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Old 02-15-2014, 09:41 AM   #1
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Question Water heater pop off valve ?

Is the pop off valve on the motor heater the same as a home heater ? Looks the same, but don't know enough to replace for sure. Also there is a sealant around the base that looks like it was applied as a liquid, what is it ? Can't I use plumbers tape ?

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Old 02-15-2014, 09:44 AM   #2
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Hi Bill, Teflon comes in a tape form or a liquid paste form, both will work just fine.
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Old 02-15-2014, 10:19 AM   #3
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Originally Posted by Nuts View Post
Is the pop off valve on the motor heater the same as a home heater ? Looks the same, but don't know enough to replace for sure. Also there is a sealant around the base that looks like it was applied as a liquid, what is it ? Can't I use plumbers tape ?
Thanks
Bill
Nuts
a few years ago I replaced the T&P valve in my 10 gal Suburban WH with one from Home Depot.
Take the old one with you to insure that you get one to match. (they come in different lengths and thread sizes).
I used TFE pipe thread sealant, (which HD sells in small tubes).
Mel
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Old 02-15-2014, 10:47 AM   #4
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Short answers to both questions: YES.
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Old 02-15-2014, 11:29 AM   #5
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I believe if it appears it is leaking water from your water heater, you just need to relieve the pressure and refill the tank to establish a new air space.

That could avoid replacement. The event is discussed in my Atwood manual.
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Old 02-15-2014, 11:43 AM   #6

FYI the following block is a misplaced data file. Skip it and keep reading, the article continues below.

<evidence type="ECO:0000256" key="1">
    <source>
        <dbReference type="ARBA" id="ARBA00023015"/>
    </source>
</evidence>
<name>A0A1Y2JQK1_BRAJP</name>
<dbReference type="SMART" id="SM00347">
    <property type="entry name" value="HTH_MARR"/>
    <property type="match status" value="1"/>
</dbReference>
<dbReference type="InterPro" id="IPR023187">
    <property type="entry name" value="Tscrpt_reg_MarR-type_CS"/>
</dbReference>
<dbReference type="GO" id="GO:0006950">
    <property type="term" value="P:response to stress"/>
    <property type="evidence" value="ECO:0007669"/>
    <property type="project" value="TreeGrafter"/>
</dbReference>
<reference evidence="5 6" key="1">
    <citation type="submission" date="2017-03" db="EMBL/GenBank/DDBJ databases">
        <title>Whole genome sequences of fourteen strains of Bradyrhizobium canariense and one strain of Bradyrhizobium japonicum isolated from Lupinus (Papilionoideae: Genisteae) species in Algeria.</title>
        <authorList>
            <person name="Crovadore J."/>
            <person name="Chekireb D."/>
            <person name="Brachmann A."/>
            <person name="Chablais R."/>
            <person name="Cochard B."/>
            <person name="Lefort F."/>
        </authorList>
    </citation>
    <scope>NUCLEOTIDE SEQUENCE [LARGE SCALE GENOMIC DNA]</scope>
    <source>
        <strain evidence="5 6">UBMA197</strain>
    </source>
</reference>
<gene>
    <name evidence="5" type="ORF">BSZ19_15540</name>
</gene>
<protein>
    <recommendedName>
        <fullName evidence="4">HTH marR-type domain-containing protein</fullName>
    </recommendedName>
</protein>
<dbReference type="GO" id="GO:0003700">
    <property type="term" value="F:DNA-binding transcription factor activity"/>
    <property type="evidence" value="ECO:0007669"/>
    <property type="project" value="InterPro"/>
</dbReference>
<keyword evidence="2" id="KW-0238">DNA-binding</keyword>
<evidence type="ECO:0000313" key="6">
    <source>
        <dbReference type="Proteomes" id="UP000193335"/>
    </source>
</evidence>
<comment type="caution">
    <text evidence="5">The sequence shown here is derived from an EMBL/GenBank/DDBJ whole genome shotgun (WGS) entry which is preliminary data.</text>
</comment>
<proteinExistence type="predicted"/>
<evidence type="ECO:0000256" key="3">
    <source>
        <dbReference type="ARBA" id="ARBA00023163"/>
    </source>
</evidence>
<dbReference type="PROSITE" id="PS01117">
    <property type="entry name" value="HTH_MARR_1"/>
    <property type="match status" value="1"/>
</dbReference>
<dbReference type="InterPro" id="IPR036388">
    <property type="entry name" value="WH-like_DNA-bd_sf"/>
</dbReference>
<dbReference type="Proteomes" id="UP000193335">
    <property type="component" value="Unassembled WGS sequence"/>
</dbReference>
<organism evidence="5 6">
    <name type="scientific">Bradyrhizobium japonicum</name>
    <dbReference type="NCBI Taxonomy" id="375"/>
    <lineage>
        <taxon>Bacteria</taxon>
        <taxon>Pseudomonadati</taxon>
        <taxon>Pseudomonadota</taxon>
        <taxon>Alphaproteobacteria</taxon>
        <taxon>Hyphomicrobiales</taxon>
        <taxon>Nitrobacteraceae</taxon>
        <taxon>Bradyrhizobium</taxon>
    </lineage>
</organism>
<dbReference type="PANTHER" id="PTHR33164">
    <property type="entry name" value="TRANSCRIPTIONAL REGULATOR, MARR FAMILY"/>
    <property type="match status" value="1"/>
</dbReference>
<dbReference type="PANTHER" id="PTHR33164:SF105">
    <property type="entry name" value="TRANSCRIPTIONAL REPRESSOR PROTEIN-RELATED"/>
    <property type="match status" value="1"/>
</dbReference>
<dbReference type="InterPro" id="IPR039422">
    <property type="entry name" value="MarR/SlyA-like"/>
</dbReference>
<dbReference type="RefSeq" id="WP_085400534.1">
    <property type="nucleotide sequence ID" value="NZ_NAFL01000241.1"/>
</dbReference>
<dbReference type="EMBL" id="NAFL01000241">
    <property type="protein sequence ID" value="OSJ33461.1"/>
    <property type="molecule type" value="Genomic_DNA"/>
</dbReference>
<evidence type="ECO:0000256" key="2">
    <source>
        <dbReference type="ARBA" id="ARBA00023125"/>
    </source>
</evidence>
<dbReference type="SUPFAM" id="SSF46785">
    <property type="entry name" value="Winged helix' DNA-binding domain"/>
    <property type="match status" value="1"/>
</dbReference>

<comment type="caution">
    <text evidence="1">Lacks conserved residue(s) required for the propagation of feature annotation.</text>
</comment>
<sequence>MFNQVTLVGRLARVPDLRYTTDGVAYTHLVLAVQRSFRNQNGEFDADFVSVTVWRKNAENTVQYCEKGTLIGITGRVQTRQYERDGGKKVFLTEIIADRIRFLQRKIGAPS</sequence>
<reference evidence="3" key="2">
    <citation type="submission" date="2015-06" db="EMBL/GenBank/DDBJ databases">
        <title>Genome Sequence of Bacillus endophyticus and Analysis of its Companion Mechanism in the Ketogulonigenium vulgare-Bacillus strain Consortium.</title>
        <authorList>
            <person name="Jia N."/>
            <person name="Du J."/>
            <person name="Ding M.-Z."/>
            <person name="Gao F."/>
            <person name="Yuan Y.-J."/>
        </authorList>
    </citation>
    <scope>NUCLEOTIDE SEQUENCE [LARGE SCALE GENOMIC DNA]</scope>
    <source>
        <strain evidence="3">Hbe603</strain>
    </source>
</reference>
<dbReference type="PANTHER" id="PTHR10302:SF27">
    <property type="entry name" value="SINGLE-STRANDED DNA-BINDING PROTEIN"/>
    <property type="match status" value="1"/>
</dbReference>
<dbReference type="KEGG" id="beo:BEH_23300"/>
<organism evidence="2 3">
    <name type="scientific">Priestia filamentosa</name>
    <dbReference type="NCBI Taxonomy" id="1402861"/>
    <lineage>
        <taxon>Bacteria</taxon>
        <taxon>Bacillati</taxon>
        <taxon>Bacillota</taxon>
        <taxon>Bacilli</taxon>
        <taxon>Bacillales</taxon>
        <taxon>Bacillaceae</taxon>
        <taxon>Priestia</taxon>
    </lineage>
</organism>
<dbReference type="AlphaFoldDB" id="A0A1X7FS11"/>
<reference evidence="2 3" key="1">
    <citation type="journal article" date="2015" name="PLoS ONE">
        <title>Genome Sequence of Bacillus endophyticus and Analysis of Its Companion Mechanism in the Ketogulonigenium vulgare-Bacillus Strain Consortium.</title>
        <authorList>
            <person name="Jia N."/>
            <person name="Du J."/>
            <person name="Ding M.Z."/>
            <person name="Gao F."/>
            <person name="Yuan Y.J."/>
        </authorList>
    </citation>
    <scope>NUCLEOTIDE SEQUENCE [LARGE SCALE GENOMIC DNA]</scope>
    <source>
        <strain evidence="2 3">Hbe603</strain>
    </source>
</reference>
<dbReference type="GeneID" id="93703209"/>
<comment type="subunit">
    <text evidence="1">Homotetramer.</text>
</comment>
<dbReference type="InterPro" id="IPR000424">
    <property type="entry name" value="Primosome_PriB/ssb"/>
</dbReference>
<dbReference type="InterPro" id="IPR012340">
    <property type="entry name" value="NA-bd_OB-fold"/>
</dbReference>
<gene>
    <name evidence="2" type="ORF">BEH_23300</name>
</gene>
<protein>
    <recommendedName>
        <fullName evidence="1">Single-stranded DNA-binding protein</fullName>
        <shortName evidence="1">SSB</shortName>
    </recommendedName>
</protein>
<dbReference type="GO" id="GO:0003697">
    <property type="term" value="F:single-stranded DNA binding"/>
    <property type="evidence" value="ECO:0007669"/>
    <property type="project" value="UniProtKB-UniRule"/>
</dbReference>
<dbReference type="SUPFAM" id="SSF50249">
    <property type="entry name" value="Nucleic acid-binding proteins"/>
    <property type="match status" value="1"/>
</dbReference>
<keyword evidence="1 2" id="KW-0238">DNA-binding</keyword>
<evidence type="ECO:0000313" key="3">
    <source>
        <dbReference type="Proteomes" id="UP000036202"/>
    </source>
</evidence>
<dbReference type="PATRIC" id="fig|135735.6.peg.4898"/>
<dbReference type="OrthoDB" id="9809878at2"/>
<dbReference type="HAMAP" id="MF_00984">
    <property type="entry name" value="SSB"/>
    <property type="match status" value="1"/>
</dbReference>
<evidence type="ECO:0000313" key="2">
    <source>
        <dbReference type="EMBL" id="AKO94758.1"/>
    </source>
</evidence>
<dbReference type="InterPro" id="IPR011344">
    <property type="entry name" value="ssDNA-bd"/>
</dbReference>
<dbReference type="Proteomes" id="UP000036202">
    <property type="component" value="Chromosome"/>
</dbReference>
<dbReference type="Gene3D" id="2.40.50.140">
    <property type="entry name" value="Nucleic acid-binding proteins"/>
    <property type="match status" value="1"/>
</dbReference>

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Old 02-15-2014, 03:57 PM   #7
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X2
I had this happen to me.
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Old 02-15-2014, 03:59 PM   #8
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I believe if it appears it is leaking water from your water heater, you just need to relieve the pressure and refill the tank to establish a new air space.
That could avoid replacement. The event is discussed in my Atwood manual.
deandec
When my coach was 16 years old the original WH P&T valve would no longer stop weeping/dripping after re-establishing the air space, (aka: air expansion pocket).
When I removed the P&T valve I found that the "in tank portion" was heavily caked with deposits, (calcium?).
Since I already had it out I simply replaced it with a new one, (rather than try to clean/fix the old original).

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Old 02-15-2014, 04:49 PM   #9
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Sometimes the observable problem, such as a leaking relief valve, isn't the problem, just the result.

I had a pressure relief valve leaking not long ago. Staying at an RV Park that has 45 lb regulated water pressure. Any in-line regulator would reduce the flow to where the shower was unusable so I had none in the line. Released the pressure and bled off some water allowing an air pocket. 2 days later, more leakage.

Changed the pressure relief valve. Next day, the new one was leaking. Took it back and exchanged it for another new one. Same thing. I was noticing that when I first turned on a faucet the pressure was higher then dropped as soon as the faucet was opened. Bought a Valterra A01-1117VP pressure regulator, installed it and actually adjusted the set screw to the maximum pressure that it would allow (65psi per the specs). I have never seen the pressure above 45. I have not had a relief valve leak since.

My theory is that during the night and off peak times the park regulator would allow a rise in pressure that as soon as a faucet is opened immediately drops to 45.

This just shows that even at low pressure a GOOD full flow adjustable pressure regulator is needed. Would have saved the cost of a relief valve as well as 2 trips to the RV Dealer 52 mikes away and a lot of headaches!

Sometimes the observable problem, ie. the leak, isn't the problem!
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Old 02-15-2014, 05:12 PM   #10
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Bald eagle. That was a good tip.. Info to file away
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